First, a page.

There is, however, a ray of hope. The recent grounding of the Costa Concordia, originally reported with typical media sensationalism, later received a more accurate and detailed report. A special television presentation of the disaster included input and perspective from licensed officer/instructors teaching at a few US maritime academies and other industry professionals. They showed the ship’s AIS track with a commentary that provided contextual detail on how the accident occurred, while presenting a fairly realistic assessment for what it was like to be onboard at the time. All mariners may not agree with some of the assessments made by these licensed instructors, but their perspective was educated and professional; a stark contrast from the mariners usually presented by the media. While still prone to a degree of sensationalism, the report gave a far more educated and balanced assessment of one of the most significant accidents in recent maritime history.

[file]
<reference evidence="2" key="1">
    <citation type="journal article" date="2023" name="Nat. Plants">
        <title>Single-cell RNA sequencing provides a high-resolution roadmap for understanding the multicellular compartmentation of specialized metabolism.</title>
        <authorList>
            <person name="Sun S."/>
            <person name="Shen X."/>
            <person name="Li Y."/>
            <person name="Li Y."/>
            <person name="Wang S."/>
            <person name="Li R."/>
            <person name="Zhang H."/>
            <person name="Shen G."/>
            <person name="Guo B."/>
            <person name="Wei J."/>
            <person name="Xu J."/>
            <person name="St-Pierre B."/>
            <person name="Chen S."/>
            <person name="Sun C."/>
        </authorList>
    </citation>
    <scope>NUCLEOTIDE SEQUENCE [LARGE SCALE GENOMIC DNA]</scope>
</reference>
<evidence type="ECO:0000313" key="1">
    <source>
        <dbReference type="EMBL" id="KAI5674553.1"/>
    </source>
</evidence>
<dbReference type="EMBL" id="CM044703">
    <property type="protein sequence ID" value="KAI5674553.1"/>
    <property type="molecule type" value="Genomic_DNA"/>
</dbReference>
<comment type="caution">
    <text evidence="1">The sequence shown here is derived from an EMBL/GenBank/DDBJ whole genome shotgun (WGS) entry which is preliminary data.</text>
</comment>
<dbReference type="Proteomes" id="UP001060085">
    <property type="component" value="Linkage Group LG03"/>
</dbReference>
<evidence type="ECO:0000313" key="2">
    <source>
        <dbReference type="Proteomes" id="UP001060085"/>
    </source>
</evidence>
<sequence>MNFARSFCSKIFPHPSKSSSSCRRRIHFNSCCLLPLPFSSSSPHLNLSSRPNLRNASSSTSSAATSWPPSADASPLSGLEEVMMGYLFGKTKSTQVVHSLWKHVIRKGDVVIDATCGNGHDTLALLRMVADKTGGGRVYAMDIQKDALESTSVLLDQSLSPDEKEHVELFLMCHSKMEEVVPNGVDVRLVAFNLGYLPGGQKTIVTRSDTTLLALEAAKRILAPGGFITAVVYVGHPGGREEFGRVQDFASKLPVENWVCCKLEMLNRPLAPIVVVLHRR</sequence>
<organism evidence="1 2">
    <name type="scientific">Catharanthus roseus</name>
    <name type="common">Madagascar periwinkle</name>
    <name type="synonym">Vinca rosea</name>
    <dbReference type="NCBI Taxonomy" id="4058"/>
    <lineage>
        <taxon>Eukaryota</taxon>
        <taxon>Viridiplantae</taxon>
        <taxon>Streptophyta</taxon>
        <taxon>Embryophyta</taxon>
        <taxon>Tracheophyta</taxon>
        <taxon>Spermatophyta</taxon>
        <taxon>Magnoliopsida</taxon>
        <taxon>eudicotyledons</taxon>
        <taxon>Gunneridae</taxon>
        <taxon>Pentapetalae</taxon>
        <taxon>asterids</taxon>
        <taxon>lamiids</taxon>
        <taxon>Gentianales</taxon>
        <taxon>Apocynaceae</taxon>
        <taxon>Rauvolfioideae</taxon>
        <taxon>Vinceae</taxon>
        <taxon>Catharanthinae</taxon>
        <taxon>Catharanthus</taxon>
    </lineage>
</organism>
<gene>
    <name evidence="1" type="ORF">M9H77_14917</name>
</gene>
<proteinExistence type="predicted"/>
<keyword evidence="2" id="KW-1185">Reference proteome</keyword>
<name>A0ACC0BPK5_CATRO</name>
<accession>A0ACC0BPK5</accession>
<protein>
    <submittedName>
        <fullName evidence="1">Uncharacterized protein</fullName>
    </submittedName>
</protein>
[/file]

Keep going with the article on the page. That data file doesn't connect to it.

This report was a good start, but as an industry we need to be more proactive and seek out those who report the news and create Hollywood films to let them know we are available, communicating the strategic need for accuracy. People believe what they read and see, and if we want to be seen as more than petty pirates and maladroit mariners, we need to get out there and become a more relevant part of the public consciousness, making sure the media and Hollywood get it right.